Girl Scouts USA is defending its compatibility with Catholic values in response to complaints from the Catholic Archdiocese of St. Louis.
St. Louis Archbishop Robert Carlson released a strongly worded letter on Thursday to local priests, Scout leaders and community members, expressing “concerns” about the group’s position on social issues like abortion, gay rights and feminism that he says have gone unaddressed by the national and local Girl Scouts organizations.
Carlson is especially critical of Girl Scouts USA’s ongoing membership in the World Association of Girl Guides and Girl Scouts, which he said promotes abortion and birth control.
Carlson also points to Girl Scouts USA’s promotion of feminist pioneers Gloria Steinem and Betty Friedan as “role models” as a problem, as well as its apparent support for international human rights groups like Amnesty International that “conflict with Catholic values.”
“Girl Scouts is exhibiting a troubling pattern of behavior and it is clear to me that as they move in the ways of the world it is becoming increasingly incompatible with our Catholic values,” Carlson concludes.
The archdiocese is advising priests to reassess their relationship with local Girl Scout troops based on their willingness to comply with the church’s values, and is reconfiguring its “Catholic Committee on Girl Scouts” as a “Catholic Committee on Girls Formation.”
The archdiocese has a set up a webpage devoted to its grievances with the Girl Scouts, including Girls Scouts of Eastern Missouri’s statement of inclusivity for transgender girls. On the webpage, local Catholic practitioners can also find “Christian alternative scouting programs.”
A spokeswoman for Girl Scouts USA denied that its practices contradict church teachings, noting, for example, that it does not take a position on abortion or contraception at all. And she emphasized that it is a completely separate organization from WAGGGS.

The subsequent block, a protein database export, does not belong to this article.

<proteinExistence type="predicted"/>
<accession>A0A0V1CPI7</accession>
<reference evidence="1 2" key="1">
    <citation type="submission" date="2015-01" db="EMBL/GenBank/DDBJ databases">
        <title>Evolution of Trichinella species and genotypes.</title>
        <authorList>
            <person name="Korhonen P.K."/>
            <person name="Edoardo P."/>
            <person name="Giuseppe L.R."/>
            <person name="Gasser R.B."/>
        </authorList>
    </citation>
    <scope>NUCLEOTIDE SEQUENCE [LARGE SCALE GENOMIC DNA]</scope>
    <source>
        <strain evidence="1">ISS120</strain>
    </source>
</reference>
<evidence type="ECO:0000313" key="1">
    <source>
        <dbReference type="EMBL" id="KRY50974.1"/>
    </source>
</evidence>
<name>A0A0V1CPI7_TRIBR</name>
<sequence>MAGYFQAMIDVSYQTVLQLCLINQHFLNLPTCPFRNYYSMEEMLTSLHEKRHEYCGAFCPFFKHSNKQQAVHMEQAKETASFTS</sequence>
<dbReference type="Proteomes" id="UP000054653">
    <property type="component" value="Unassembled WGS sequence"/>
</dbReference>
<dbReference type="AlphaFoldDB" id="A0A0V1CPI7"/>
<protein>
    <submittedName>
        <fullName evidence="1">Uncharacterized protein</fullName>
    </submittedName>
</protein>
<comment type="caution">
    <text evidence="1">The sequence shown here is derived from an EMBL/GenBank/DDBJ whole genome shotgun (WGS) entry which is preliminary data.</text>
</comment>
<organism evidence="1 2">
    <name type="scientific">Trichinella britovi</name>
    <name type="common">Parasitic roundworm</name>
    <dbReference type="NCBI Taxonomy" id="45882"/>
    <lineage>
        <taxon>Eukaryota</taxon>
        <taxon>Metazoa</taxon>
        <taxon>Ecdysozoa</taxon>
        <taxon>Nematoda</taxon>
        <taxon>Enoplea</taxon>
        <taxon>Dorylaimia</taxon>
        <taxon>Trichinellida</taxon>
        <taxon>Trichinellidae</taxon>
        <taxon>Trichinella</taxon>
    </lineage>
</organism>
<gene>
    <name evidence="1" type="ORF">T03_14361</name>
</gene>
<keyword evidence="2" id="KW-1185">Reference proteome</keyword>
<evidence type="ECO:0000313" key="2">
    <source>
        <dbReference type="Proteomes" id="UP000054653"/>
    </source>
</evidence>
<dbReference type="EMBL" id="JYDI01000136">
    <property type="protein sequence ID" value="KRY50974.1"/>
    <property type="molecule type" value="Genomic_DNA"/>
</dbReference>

“Girl Scouts of the USA looks forward to extending our longstanding relationship with faith-based organizations, including the Catholic Church and Catholic communities, throughout the country,” the spokeswoman said in a statement. “As the preeminent leadership development organization for girls of every faith and background, we remain committed to building girls of courage, confidence, and character, who make the world a better place.”
The spokeswoman would not directly address the archdiocese's claims that it had promoted Steinem and Friedan as role models, instead providing a statement reiterating that “Girl Scouts is a non-political, non-partisan organization."
"Building girls' leadership skills is a non-political, non-partisan agenda,” she added.
But the St. Louis Catholic Church’s new policy could have real implications for the Scouts.
There are over 4,000 Girl Scout troops -- or local branches -- that are affiliated with Catholic schools and parishes in the Eastern Missouri region, according to Girl Scouts of Eastern Missouri.
Some of those troops may soon have to find a new home. Gabe Jones, a spokesman for the St. Louis Archdiocese, confirmed that if a Catholic pastor determines that a local Girl Scout troop is not achieving “mission effectiveness” in advancing Catholic faith, the priest can choose to oust it.
Aurrice Duke-Rollings, chief marketing and communications officer for Girl Scouts of Eastern Missouri, said the group is prepared to find alternative accommodations for Girl Scout troops if they are thrown out of Catholic institutions.
“There has been an outpouring of support from our community,” Duke-Rollings said. “Should there be any displaced troops, Girl Scout volunteers and staff will work with our families so that no girl is denied the opportunity to be a Girl Scout.”
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